To assist parties in framing their comments, and after considering all of the above aspects of this reporting, we will propose the following as a possible interim guideline for utilities in complying with the new reporting requirement at Section 1410.1(3):
• Utilities shall examine all of their residential accounts (a ''snapshot'') at the conclusion of each calendar year. Any account with an arrearage at or exceeding $10,000 at that time shall be reported to the Commission by March 1 of the following year.
• Each account reported should be identified to the Commission with a unique label that the utility can match to the account in question. Customer names, addresses, account numbers or other information that could be used to identify the customer shall not be included.
• The information concerning each of the accounts shall include: account balance as of the time of the ''snapshot'' and the time period over which that arrearage accrued (in years or months). For that time period, the average monthly bill amount; number of Commission informal or formal complaints; and the number of company payment arrangements.
• Reporting should begin, under these interim guidelines, with calendar year 2015—the first annual report would be due to the Commission by March 1, 2016.
• The Commission may request more detailed follow-up information on specific accounts.
• Reports shall be filed with the Commission's Secretary under the docket number for this order. An electronic courtesy copy shall be provided to the Director of the Bureau of Consumer Services at the same time.
• Reports shall be formatted per a specific spreadsheet format provided by the Commission. The Commission will provide this format by the end of calendar year 2015.
Again, the above is simply a proposal intended to assist parties in framing their comments to us. Upon careful review of the comments, the Commission will, in a Final Order, issue interim guidelines that will be in effect until these matters can be fully explored in a Chapter 56 rulemaking.
3. Section 1410.1(4): Utility Reporting Requirements re: Medical Certificates.
Section 1410.1(4) is a new utility reporting requirement:(4) The public utility shall report to the commission on an annual basis the number of medical certificates and renewals submitted and accepted in the service territory.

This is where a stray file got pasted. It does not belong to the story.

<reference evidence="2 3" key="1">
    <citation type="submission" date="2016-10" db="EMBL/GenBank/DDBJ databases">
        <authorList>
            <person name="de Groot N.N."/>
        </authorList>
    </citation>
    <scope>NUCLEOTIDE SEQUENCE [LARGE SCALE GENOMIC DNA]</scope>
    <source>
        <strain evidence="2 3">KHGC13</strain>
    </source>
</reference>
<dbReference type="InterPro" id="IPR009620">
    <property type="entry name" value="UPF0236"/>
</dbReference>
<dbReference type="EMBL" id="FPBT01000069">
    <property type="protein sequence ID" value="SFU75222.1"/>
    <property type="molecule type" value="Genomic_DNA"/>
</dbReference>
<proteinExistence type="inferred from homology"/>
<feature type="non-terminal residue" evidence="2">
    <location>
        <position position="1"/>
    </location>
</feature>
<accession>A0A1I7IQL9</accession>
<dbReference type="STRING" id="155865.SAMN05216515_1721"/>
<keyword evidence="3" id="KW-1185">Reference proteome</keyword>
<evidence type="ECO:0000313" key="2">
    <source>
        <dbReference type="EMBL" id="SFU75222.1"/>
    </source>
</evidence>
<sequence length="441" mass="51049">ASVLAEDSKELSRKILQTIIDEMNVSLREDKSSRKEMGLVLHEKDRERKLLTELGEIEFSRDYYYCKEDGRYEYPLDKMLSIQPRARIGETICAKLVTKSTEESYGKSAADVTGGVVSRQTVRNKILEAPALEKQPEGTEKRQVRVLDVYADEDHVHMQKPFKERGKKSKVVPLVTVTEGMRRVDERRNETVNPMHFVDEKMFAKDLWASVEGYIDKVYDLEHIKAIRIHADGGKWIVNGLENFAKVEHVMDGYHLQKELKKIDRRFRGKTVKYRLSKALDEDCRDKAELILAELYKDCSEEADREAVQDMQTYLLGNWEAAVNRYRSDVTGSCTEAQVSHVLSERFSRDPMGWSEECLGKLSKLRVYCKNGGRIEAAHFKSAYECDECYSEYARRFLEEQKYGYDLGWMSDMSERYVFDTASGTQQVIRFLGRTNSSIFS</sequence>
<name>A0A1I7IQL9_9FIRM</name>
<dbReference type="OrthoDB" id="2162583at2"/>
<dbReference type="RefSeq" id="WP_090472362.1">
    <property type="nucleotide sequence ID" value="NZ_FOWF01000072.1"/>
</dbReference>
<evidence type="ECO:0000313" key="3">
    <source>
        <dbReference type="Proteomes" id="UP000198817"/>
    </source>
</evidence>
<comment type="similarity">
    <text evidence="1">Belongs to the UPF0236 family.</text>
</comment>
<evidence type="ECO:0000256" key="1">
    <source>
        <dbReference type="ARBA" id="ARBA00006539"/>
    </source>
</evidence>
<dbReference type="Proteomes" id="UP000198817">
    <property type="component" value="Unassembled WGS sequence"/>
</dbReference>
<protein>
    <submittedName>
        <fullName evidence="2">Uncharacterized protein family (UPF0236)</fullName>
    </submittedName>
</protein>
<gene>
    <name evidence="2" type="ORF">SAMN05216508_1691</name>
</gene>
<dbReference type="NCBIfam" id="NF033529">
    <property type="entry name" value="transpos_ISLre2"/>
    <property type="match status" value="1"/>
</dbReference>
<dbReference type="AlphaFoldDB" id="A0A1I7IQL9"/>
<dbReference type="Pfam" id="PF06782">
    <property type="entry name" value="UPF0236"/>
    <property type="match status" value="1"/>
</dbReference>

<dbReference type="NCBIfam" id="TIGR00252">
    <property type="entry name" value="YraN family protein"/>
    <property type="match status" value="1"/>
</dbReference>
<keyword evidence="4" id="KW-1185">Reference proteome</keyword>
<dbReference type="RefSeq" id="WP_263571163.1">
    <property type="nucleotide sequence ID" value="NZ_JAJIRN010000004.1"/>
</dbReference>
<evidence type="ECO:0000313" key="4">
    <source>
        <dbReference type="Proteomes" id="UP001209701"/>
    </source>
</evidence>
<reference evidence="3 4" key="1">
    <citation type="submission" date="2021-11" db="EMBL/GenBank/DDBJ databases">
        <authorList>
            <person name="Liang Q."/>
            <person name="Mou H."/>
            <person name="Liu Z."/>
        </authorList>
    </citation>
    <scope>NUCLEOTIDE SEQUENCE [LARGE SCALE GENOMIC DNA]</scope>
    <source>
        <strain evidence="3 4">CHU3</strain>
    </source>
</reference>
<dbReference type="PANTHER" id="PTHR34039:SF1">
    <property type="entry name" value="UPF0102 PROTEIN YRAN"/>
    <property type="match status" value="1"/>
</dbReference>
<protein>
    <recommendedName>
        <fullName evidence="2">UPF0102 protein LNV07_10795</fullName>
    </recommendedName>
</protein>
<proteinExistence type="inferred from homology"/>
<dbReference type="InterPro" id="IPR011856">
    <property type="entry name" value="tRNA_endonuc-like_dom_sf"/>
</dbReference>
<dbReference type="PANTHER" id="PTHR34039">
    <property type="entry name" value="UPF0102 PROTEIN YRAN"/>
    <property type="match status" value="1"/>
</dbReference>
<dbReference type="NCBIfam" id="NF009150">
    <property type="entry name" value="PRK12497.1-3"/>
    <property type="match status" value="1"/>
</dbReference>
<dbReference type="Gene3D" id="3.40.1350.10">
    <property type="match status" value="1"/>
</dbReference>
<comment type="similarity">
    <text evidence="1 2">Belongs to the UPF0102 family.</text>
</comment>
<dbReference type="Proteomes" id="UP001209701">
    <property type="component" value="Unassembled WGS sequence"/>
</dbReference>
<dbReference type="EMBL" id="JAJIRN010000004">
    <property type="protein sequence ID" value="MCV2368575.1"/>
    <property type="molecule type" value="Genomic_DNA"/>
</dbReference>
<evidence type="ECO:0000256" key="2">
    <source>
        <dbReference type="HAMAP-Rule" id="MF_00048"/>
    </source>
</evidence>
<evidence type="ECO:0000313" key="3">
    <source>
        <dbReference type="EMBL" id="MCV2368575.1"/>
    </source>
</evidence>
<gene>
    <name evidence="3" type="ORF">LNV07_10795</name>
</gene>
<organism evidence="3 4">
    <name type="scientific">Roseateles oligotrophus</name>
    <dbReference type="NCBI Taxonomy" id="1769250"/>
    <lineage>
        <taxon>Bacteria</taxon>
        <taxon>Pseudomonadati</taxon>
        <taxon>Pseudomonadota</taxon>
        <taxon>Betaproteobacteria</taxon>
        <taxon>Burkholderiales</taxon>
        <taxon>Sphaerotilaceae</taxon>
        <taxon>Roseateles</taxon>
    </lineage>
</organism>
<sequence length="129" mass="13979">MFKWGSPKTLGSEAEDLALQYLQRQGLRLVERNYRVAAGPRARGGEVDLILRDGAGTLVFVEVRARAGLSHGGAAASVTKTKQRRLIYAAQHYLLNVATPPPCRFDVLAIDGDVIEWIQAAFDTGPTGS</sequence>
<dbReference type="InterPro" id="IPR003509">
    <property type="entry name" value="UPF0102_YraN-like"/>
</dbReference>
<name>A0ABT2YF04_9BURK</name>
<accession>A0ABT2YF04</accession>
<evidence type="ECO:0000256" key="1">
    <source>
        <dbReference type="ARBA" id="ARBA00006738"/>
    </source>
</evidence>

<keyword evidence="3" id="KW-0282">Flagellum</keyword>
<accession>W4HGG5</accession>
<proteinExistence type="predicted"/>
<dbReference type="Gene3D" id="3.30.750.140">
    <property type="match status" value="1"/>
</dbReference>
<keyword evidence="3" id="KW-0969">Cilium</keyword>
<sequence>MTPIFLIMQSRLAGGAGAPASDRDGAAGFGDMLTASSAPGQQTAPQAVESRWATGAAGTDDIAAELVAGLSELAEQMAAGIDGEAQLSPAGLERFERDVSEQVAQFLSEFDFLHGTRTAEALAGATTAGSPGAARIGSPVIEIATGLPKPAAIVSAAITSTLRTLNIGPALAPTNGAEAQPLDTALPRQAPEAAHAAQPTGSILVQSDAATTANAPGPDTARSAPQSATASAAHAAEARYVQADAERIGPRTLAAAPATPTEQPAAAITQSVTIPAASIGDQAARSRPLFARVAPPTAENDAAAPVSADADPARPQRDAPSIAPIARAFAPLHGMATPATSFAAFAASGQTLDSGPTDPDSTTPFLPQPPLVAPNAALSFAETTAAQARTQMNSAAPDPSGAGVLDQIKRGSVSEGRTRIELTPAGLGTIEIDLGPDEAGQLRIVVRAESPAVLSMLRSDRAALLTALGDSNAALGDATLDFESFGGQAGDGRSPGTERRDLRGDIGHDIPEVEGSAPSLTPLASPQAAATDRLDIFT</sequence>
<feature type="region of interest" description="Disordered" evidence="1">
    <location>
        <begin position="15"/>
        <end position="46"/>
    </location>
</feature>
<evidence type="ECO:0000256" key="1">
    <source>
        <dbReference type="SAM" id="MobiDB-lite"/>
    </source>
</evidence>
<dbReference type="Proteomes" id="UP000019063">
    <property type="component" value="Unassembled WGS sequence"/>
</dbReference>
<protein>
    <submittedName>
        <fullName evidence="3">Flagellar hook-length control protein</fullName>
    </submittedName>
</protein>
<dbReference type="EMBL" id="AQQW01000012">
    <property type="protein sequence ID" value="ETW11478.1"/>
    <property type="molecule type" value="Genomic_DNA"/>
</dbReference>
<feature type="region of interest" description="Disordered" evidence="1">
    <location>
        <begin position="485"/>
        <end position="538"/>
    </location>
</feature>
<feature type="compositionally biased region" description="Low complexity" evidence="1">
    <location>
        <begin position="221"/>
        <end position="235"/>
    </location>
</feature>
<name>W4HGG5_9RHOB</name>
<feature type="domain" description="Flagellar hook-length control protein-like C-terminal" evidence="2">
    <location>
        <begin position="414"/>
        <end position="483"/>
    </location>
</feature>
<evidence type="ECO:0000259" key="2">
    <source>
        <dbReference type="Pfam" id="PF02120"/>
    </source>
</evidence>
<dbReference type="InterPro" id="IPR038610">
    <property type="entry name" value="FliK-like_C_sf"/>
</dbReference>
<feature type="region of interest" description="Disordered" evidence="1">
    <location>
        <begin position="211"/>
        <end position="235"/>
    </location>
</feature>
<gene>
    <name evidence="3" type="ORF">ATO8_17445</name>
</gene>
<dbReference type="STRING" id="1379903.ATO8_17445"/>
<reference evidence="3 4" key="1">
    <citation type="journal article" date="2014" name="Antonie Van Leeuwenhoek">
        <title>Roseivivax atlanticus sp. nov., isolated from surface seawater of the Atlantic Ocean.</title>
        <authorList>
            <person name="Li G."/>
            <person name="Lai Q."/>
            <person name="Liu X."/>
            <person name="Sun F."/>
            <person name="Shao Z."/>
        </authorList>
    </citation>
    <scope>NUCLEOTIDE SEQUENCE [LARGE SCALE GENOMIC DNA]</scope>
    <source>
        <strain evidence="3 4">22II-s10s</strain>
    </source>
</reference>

This reporting requirement is similar to many of the traditional reporting requirements found in 52 Pa. Code §§ 56.231 and 54.75 in that it is asking for an aggregate number. However, there may be questions as to what is intended by ''renewals submitted and accepted'' and as to when this annual reporting requirement should start. We invite the parties to comment on these issues, and to assist parties in framing their comments, we offer the following proposal:
• At the conclusion of each calendar year, the utility shall count the number of medical certificates offered and/or accepted for the previous 12 months.
• At the conclusion of each calendar year, the utility shall count the number of accounts that had a medical certificate offered and/or accepted for the previous 12 months.
• The medical certificates shall be classified and reported as: number of initial medical certificates submitted and the number of initial medical certificates accepted; number of renewal medical certificates submitted; and number of renewal medical certificates accepted.
• This data shall be submitted to the Commission's Secretary under the docket number of this order by March 1 of the following year. An electronic courtesy copy shall be provided to the Director of the Bureau of Consumer Services at the same time.
• The data shall be formatted per a specific spreadsheet format provided by the Commission. The Commission will provide this format by the end of calendar year 2015.
• Reporting shall begin, under these interim guidelines, with calendar year 2015—the first annual report would be due to the Commission by March 1, 2016.
We emphasize that the above is a proposal intended to assist parties in framing their comments to us. Upon careful review of the comments, the Commission will issue interim guidelines in a Final Order that will be in effect until these matters can be fully considered in a Chapter 56 rulemaking.
The above reflects what the Commission sees as the most time-sensitive matters in implementing Act 155 or matters that cannot wait until a Chapter 56 rulemaking is fully promulgated. However, if any party thinks that there are other issues that need immediate attention, we invite them to identify those issues in their comments. Upon review of the comments, the Commission will determine if there are other issues that will need to be addressed in subsequent implementation orders. Ultimately, the Commission expects to address all the issues in a Chapter 56 rulemaking that it will initiate in 2015 to bring the Chapter into alignment with Act 155; Therefore,
It Is Ordered That:
1. This Tentative Order be published in the Pennsylvania Bulletin and issued for public comment.
2. Interested parties shall have 30 days from the date of publication in the Pennsylvania Bulletin to submit written comments with the Pennsylvania Public Utility Commission.
3. This Tentative Order shall be served on all jurisdictional electric, natural gas, water, wastewater and steam heat utilities, the Office of Consumer Advocate, the Office of Small Business Advocate and the Commission's Bureau of Investigation and Enforcement.
4. The contact persons for this matter are Dan Mumford, Bureau of Consumer Services, (717) 783-1957 or email@example.com or Patricia T. Wiedt, Law Bureau (717) 787-5755 or firstname.lastname@example.org.
[Pa.B. Doc. No. 15-179. Filed for public inspection January 30, 2015, 9:00 a.m.]
1 See Secretarial Letter re: Act 155 of 2014 Implementation and 52 Pa. Code Chapter 56. Docket No. M-2014-2448824 (December 10, 2014).
2 See Secretarial Letter re: Act 155 of 2014 Applicability and Implementation. Docket No. M-2014-2448824 (December 10, 2014).
3 Pennsylvania Right to Know Law (RTK), 65 P. S. §§ 67.101, et seq. For more information on the PUC's ''Right to Know'' procedures, see http://www.puc.pa.gov/filing_resources/obtain/file_information/right_to_know_policies_and_procedures.aspx.